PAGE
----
NEARLY TEN years after The Yorkshire Post’s award-winning Clearly British campaign helped to close a legal loophole which had enabled meat imports to be labelled as British, it is now clear that similar rules need to be applied to the beleaguered dairy industry.
At a time when this sector of farming is facing its greatest financial crisis for a generation, the time has come for country of origin labelling laws to be extended to butter, cheese and other dairy produce so consumers can begin to enjoy far greater transparency.
As this newspaper’s Clearly British campaign, and countless other initiatives, have already demonstrated, the public desire to support Yorkshire and UK farmers has never been greater – this is borne out by the increased awareness in recent years about the importance of labelling and the sheer number of people who supported this summer’s agricultural shows across the county.
However this support is being eroded by a mish-mash of confusing and convoluted labels which still allow milk produced overseas to be sold in local supermarkets with a UK logo simply because it has been processed here.
This unacceptable state of affairs totally undermines Britain’s milk producers and whose businesses are being compromised, still further, by the intransigence of the European Commission over the implementation of clearer rules. Why the reluctance? Its own survey revealed that 84 per cent of EU residents thought that the origin of milk should be specified on labels.
With the EU renegotiation now at the top of the political agenda, David Cameron should use this dialogue to secure a better deal for farmers. In the meantime, consumers can help to the lead the campaign by challenging shops, supermarkets, pubs and restaurants to ensure that there is clearer labelling on dairy produce. Not only will they be supporting UK farmers in their hour of need, but it will force the Government – and EU bureaucrats – to revise their rules. It’s that pure and simple.
An evil coward: Airstrike targets ‘Jihadi John’
IF the Islamic State’s chief executioner Mohammed Emwazi – the evil coward behind the mask – has, in fact, been killed by an American air strike, his death will mark a significant victory for the intelligence services and trans-Atlantic co-operation.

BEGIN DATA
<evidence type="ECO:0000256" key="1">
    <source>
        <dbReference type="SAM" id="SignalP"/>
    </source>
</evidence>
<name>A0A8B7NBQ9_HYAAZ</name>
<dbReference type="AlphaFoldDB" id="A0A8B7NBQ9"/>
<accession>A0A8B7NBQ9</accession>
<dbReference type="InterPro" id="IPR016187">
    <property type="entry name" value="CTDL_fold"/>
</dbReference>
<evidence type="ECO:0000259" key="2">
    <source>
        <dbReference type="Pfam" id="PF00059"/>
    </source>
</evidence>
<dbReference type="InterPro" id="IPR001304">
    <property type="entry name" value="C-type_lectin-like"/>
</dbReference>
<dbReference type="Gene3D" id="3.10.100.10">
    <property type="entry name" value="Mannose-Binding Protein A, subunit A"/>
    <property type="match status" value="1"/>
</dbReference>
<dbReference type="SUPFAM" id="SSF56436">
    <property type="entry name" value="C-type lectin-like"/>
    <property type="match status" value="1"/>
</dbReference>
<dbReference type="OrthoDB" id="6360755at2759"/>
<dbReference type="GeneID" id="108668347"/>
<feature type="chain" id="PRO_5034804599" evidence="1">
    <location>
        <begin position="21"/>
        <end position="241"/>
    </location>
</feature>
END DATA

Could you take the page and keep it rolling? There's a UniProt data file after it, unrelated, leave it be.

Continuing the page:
Even though Parliament’s vote in 2013 continues to prevent the deployment of UK forces in Syria, the Government should be commended for the way in which it has worked with its counterparts from the USA to kill the barbarous architect of the IS propaganda machine.
This, after all, is a terrorist who was raised in Britain before becoming one of the masterminds behind a terrorist network that has beheaded, amongst others, aid workers like Yorkshire-born David Haines, and also Alan Henning, as well as hundreds of Muslims who have found themselves at odds with the extremist ideology peddled by Emwazi whose British accent prompted the ‘Jihadi John’ sobriquet.
No tears should be shed for this monster. For, as the Prime Minister said so eloquently, these humanitarian charity workers from the UK were “the best of British” and deserve to be remembered long after Islamic State’s murderers are “forgotten”.
Few will dispute this sentiment. The challenge now is determining how best to neutralise the threat to world peace that is posed by IS and its acolytes, and whether this is possible without Britain being dragged further into another protracted war in the Middle East. Either way, international co-operation, and clarity of purpose, will be key components to lasting peace in Syria and Iraq.
A Day in the life: Post photo chief is in the frame
THE Yorkshire Post is rightly proud of its campaigning and investigative reportage, and the countless awards that many of the newspaper’s journalists have won for their agenda-setting work. Yet few provide greater satisfaction than the illustrious Fellowship that the prestigious Royal Photographic Society have bestowed upon photographer, picture editor, assistant editor and friend to all Ian Day FRPS.
This august accolade has particular personal poignancy for Mr Day because it comes two months after the death of his much missed father John, and to whom he credits with inspiring a lifelong love of photography.
But Mr Day is the first to acknowledge that this accolade would not be possible without the iconic imagery captured by the Post’s unrivalled photographic team. Their work remains indicative of the adage that a picture is worth a thousand words.